Prasad, Manoj K. (Pleasanton, CA); Snyderman, Neal J. (Berkeley, CA); Rowland, Mark S. (Alamo, CA)

2012-06-05T23:59:59.000Z

216

Acoustic Method for Fish Counting and Fish Sizing in Tanks  

E-Print Network (OSTI)

Counting and Fish Sizing in Tanks W.A. Kuperman and Philippedistributed among its 97 tanks to maximize feed-conversionrequires inventory- ing tanks regularly. Currently, this is

Kuperman, William A.; Roux, Philippe

2004-01-01T23:59:59.000Z

217

Acoustic Method for Fish Counting and Fish Sizing in Tanks  

E-Print Network (OSTI)

measurements in an echoic tank. ICES Journal of Marineto fish counting in a tank. Journal of the Acousticaland materials of the cylindrical tanks for the experiments.

Roux, Philippe; Conti, Stéphane; Demer, David; Maurer, Benjamin D.

2005-01-01T23:59:59.000Z

218

Total Marketed Production ..............  

Gasoline and Diesel Fuel Update (EIA)

billion cubic feet per day) billion cubic feet per day) Total Marketed Production .............. 68.95 69.77 70.45 71.64 71.91 71.70 71.46 71.57 72.61 72.68 72.41 72.62 70.21 71.66 72.58 Alaska ......................................... 1.04 0.91 0.79 0.96 1.00 0.85 0.77 0.93 0.97 0.83 0.75 0.91 0.93 0.88 0.87 Federal GOM (a) ......................... 3.93 3.64 3.44 3.82 3.83 3.77 3.73 3.50 3.71 3.67 3.63 3.46 3.71 3.70 3.62 Lower 48 States (excl GOM) ...... 63.97 65.21 66.21 66.86 67.08 67.08 66.96 67.14 67.92 68.18 68.02 68.24 65.58 67.07 68.09 Total Dry Gas Production .............. 65.46 66.21 66.69 67.79 68.03 67.83 67.61 67.71 68.69 68.76 68.50 68.70 66.55 67.79 68.66 Gross Imports ................................ 8.48 7.60 7.80 7.95 8.27 7.59 7.96 7.91 7.89 7.17 7.61 7.73 7.96 7.93 7.60 Pipeline ........................................

219

"2012 Retail Power Marketers Sales- Total"  

U.S. Energy Information Administration (EIA) Indexed Site

Total" Total" "(Data from form EIA-861 schedule 4B)" "Entity","State","Ownership","Customers (Count)","Sales (Megawatthours)","Revenues (Thousands Dollars)","Average Price (cents/kWh)" "3 Phases Renewables","CA","Power Marketer",354,148820,7268.5,4.8840882 "Calpine Power America LLC","CA","Power Marketer",1,1072508,54458,5.0776311 "City of Corona - (CA)","CA","Municipal",859,65933,5749.5,8.720216 "Commerce Energy, Inc.","CA","Power Marketer",23386,596604,37753,6.3279831 "Constellation NewEnergy, Inc","CA","Power Marketer",362,4777373,250287.4,5.2390173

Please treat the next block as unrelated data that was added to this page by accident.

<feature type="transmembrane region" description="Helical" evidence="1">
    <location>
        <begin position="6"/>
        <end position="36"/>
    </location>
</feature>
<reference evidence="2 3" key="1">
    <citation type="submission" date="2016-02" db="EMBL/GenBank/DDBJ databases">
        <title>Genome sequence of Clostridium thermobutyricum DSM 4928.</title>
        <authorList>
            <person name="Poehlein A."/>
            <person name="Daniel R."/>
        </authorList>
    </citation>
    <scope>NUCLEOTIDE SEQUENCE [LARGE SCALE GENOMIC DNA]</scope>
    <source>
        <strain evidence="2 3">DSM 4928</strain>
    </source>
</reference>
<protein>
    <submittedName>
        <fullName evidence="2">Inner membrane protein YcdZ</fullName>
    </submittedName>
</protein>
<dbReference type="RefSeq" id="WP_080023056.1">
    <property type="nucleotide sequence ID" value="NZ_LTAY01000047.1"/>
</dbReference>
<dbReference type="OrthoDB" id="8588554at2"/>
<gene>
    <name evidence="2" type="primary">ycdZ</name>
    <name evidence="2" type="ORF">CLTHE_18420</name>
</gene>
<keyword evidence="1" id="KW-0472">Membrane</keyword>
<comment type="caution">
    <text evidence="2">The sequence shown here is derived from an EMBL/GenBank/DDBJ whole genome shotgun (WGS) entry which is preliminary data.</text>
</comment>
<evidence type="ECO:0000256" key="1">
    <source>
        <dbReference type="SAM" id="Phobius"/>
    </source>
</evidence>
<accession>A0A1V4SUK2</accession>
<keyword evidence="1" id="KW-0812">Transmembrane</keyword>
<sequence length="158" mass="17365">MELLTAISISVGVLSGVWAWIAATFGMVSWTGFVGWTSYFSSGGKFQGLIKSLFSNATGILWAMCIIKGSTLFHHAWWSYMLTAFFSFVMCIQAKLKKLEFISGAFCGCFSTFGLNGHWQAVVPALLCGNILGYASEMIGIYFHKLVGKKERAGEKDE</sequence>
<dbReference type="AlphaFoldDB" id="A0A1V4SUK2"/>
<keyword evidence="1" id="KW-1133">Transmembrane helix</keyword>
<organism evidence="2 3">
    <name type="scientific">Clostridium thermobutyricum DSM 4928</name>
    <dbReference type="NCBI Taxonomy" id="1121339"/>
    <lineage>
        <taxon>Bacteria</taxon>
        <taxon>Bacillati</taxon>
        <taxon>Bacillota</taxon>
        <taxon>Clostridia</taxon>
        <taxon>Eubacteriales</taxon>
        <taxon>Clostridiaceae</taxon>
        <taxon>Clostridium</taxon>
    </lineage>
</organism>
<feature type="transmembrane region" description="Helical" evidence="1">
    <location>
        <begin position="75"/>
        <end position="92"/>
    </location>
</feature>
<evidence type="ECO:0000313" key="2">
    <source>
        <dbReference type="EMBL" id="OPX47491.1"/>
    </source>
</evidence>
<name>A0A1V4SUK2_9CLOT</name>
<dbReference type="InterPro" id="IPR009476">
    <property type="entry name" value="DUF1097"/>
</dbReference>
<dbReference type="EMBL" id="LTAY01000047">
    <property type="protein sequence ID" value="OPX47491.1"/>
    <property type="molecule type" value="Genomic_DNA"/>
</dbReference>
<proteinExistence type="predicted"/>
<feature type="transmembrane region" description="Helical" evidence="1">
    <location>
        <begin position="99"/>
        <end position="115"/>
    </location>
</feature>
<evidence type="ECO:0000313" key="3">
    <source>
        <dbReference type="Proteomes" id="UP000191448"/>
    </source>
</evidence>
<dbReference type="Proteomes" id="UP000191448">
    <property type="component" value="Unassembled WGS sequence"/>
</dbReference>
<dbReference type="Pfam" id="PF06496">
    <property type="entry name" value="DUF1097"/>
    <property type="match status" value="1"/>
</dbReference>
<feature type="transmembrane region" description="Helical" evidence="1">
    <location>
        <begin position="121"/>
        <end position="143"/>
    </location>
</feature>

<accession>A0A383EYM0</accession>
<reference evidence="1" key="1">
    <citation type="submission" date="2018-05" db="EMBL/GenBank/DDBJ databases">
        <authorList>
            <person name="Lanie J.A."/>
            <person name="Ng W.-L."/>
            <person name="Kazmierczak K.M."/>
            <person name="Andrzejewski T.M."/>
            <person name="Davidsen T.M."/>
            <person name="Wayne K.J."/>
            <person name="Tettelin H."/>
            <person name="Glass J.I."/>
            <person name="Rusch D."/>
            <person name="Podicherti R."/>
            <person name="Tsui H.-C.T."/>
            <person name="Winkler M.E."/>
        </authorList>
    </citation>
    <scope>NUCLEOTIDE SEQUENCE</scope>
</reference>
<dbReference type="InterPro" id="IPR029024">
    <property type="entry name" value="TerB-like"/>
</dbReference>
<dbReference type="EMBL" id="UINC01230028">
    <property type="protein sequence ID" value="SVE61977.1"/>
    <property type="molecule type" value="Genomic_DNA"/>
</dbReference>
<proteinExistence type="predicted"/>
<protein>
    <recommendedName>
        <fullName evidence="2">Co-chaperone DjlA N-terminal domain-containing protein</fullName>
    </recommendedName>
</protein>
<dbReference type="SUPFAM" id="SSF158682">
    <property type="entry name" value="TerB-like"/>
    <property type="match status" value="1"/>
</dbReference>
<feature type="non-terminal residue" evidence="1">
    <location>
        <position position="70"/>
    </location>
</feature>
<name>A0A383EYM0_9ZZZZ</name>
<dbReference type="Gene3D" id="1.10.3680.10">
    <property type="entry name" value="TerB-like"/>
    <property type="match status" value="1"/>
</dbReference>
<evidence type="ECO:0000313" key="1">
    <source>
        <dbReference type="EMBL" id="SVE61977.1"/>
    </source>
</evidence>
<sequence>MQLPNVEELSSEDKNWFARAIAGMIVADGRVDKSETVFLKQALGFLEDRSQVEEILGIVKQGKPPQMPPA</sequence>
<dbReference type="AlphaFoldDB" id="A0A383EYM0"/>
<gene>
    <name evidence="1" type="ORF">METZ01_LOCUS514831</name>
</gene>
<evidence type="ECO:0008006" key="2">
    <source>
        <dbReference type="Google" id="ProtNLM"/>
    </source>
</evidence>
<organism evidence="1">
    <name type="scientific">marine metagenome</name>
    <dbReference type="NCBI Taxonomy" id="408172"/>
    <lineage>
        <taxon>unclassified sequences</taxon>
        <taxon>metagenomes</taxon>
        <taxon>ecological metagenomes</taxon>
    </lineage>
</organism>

220

"2012 Utility Bundled Retail Sales- Total"  

U.S. Energy Information Administration (EIA) Indexed Site

Total" Total" "(Data from forms EIA-861- schedules 4A & 4D and EIA-861S)" "Entity","State","Ownership","Customers (Count)","Sales (Megawatthours)","Revenues (Thousands Dollars)","Average Price (cents/kWh)" "Alaska Electric Light&Power Co","AK","Investor Owned",16180,399144,41820,10.477422 "Alaska Power and Telephone Co","AK","Investor Owned",6976,64788,18175,28.053035 "Alaska Village Elec Coop, Inc","AK","Cooperative",7923,73956,42708,57.74785 "Anchorage Municipal Light and Power","AK","Municipal",30747,1100665,100959.2,9.1725639 "Barrow Utils & Elec Coop, Inc","AK","Cooperative",1871,49580,5293,10.675676

Note: This page contains sample records for the topic "rig count totaled" from the National Library of EnergyBeta (NLEBeta).
While these samples are representative of the content of NLEBeta,
they are not comprehensive nor are they the most current set.
We encourage you to perform a real-time search of NLEBeta
to obtain the most current and comprehensive results.


221

Weighted power counting and chiral dimensional regularization  

E-Print Network (OSTI)

We define a modified dimensional-regularization technique that overcomes several difficulties of the ordinary technique, and is specially designed to work efficiently in chiral and parity violating quantum field theories, in arbitrary dimensions greater than 2. When the dimension of spacetime is continued to complex values, spinors, vectors and tensors keep the components they have in the physical dimension, therefore the $\\gamma $ matrices are the standard ones. Propagators are regularized with the help of evanescent higher-derivative kinetic terms, which are of the Majorana type in the case of chiral fermions. If the new terms are organized in a clever way, weighted power counting provides an efficient control on the renormalization of the theory, and allows us to show that the resulting chiral dimensional regularization is consistent to all orders. The new technique considerably simplifies the proofs of properties that hold to all orders, and makes them suitable to be generalized to wider classes of models. Typical examples are the renormalizability of chiral gauge theories and the Adler-Bardeen theorem. The difficulty of explicit computations, on the other hand, may increase.

Damiano Anselmi

2014-05-13T23:59:59.000Z

222

Total Space Heat-  

Gasoline and Diesel Fuel Update (EIA)